The Scottish Borders has a number of attractive small towns and villages, each with its own unique identity, character and community spirit.
The biggest town is Galashiels which lies very much at the heart of the Borders region and is historically the centre of the tweed industry. Sitting on the A7, one of the main routes through the Borders, linking Edinburgh with Carlisle, Galashiels has a direct route to the other major towns in the area.
Hawick is famous for its fine quality knitwear including Cashmere. 'The Horse' at the end of the High Street is the 1514 memorial. This impressive equestrian statue commemorates the victory of local youths over English invaders at nearby Hornshole in 1514, barely a year after the disaster at Flodden.
The Historic Royal Burgh of Jedburgh lies 10 miles north of the border with England. Romans passed by here and established a settlement around 845 AD by the Bishop of Lindisfarne. In 1566 Mary Queen of Scots stayed in Jedburgh at a house which now tells the story of her tragic life.
The town of Kelso lies at the junction of two rivers – the Tweed and the Teviot. The spacious Kelso Square claims to be the largest town square in Scotland. At its centre is still the Bull Ring, a reminder of the traditional market days, now past, the square is now host to many fine specialist shops.
The triple peaks of the Eildon Hills are the most distinctive single landmark in the Scottish Borders. At their feet in the valley of the River Tweed lies Melrose, birthplace of the game of Rugby Sevens. The area around Melrose has been inhabited for thousands of years.
The Ancient and Royal Burgh of Selkirk stands high above the Ettrick and Yarrow Valleys. The famous novelist and author of such classics such as Rob Roy and Ivanhoe, Sir Walter Scott was Sheriff here for 33 years. It was at the ‘Kyrk of Field’ in Selkirk that William Wallace was proclaimed Guardian of Scotland.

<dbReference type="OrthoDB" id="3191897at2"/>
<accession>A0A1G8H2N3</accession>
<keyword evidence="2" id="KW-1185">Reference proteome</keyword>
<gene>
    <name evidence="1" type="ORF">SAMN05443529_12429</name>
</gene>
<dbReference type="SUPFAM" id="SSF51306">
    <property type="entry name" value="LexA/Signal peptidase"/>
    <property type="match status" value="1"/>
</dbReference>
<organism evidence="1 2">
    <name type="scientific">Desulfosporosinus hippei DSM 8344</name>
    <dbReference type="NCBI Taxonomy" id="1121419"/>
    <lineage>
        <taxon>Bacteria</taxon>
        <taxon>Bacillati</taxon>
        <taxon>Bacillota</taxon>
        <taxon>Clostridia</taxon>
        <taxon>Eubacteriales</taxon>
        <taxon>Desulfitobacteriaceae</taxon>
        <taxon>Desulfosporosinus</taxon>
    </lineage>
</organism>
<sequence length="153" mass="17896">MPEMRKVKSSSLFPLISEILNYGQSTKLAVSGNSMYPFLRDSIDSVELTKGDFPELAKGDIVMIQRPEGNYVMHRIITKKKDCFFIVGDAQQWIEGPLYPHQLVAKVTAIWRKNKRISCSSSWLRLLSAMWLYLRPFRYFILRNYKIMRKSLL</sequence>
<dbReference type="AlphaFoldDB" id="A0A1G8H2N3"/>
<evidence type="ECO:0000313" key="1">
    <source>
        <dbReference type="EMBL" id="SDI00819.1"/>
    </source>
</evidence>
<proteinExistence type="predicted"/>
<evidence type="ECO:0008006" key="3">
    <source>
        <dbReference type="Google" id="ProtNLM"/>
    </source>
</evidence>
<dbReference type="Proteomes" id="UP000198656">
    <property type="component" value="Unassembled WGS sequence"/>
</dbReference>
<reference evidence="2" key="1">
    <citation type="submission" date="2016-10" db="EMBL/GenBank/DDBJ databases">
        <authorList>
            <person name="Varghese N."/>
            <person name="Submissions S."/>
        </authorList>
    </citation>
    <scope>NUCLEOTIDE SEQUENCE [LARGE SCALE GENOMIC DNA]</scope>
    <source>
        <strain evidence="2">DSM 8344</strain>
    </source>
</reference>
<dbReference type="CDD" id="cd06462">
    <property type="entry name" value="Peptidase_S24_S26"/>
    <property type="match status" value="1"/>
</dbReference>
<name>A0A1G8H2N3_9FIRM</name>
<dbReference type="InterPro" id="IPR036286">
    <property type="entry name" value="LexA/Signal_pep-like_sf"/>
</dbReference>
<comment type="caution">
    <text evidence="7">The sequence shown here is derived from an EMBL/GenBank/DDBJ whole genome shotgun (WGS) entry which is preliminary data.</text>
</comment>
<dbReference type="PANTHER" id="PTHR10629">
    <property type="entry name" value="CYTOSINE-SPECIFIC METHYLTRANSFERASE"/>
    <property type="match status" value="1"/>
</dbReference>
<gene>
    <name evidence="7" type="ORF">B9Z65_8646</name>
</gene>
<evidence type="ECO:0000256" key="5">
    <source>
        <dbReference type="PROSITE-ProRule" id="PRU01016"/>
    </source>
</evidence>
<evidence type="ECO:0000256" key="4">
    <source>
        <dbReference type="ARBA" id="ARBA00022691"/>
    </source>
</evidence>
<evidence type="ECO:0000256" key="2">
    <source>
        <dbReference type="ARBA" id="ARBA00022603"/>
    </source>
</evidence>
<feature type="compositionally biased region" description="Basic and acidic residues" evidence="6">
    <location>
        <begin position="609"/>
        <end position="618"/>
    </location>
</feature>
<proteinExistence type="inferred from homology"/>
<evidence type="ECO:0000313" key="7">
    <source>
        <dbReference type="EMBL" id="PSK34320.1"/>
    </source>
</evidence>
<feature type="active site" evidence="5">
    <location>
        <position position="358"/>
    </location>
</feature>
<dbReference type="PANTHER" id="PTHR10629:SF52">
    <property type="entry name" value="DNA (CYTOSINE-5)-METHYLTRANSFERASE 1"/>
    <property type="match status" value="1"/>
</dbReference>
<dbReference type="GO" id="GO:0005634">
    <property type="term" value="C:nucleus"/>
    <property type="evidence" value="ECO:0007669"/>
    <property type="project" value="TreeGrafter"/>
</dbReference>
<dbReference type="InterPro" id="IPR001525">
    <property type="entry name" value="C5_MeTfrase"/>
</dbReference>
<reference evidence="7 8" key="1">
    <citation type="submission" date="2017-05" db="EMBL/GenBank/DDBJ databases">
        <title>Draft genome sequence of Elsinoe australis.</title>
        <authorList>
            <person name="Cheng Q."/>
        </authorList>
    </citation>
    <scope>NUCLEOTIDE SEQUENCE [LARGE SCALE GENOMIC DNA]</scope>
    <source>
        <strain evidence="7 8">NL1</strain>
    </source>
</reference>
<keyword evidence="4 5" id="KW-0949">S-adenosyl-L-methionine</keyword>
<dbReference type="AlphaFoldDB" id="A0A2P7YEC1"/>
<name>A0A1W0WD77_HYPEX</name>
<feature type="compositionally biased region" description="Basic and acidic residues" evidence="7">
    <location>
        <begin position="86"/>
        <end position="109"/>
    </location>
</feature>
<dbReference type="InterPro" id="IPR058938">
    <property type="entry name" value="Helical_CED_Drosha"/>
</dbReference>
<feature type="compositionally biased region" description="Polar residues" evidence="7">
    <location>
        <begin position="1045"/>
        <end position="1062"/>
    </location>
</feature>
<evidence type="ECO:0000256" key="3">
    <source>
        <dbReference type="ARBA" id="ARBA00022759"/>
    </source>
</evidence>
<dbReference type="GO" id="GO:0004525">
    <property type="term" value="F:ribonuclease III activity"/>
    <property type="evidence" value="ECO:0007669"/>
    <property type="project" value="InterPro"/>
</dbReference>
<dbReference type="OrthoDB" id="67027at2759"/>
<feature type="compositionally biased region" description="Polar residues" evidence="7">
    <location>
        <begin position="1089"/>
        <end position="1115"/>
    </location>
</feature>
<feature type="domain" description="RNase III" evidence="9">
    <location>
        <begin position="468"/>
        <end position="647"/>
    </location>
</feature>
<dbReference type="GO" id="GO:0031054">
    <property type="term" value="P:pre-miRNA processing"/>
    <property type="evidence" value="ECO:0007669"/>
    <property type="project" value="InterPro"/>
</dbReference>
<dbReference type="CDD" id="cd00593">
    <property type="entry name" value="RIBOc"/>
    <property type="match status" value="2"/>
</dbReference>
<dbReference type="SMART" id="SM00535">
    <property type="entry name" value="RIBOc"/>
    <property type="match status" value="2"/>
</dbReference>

One of Scotland's Hidden Treasures, Peebles nestles in it's attractive setting amongst the hills on the banks of the River Tweed. On the outskirks of Peebles, the Glentress Mountain Biking Centre and nearby Innerleithen are offer some of the the best mountain biking in Britain, offering everything from beginners' trails to extreme downhill.
Innerleithen is also home to Traquair House which has been visited by more than 27 Kings and Queens including Mary Queen of Scots. Traquair house has a wonderful maze in its gardens as well as a working brewery producing the famous Jacobite Ale and Lairds Liquor.
Coldstream forms the natural boundary between Scotland and England. Once a rival to Gretna for runaway marriages, the town is best known as the birthplace of the Coldstream Guards.
Eyemouth lies a mere five miles north of the Border with England, where the mouth of the river Eye provides a natural harbour as well as an obvious inspiration for the town's name.
Nearby St Abbs is very popular with divers and at St Abbs nature reserve, you can see lots of different bird species. The coastal waters are unusually clear and home to spectacular underwater scenery and marine life, making it one of the top dive destinations in Europe.